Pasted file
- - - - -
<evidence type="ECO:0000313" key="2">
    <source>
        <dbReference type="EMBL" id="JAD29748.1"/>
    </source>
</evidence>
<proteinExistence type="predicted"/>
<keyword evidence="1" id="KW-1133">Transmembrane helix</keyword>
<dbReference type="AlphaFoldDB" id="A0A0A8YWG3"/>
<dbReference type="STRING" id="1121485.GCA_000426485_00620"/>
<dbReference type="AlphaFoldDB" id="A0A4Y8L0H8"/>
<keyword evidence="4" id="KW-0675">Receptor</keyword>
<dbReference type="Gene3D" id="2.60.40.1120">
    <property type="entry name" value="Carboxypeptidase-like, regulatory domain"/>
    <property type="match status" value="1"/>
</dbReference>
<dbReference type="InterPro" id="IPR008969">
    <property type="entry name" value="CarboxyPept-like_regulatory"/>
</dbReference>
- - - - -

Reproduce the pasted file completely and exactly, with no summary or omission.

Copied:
<evidence type="ECO:0000313" key="2">
    <source>
        <dbReference type="EMBL" id="JAD29748.1"/>
    </source>
</evidence>
<proteinExistence type="predicted"/>
<keyword evidence="1" id="KW-1133">Transmembrane helix</keyword>
<dbReference type="AlphaFoldDB" id="A0A0A8YWG3"/>
<dbReference type="STRING" id="1121485.GCA_000426485_00620"/>
<dbReference type="AlphaFoldDB" id="A0A4Y8L0H8"/>
<keyword evidence="4" id="KW-0675">Receptor</keyword>
<dbReference type="Gene3D" id="2.60.40.1120">
    <property type="entry name" value="Carboxypeptidase-like, regulatory domain"/>
    <property type="match status" value="1"/>
</dbReference>
<dbReference type="InterPro" id="IPR008969">
    <property type="entry name" value="CarboxyPept-like_regulatory"/>
</dbReference>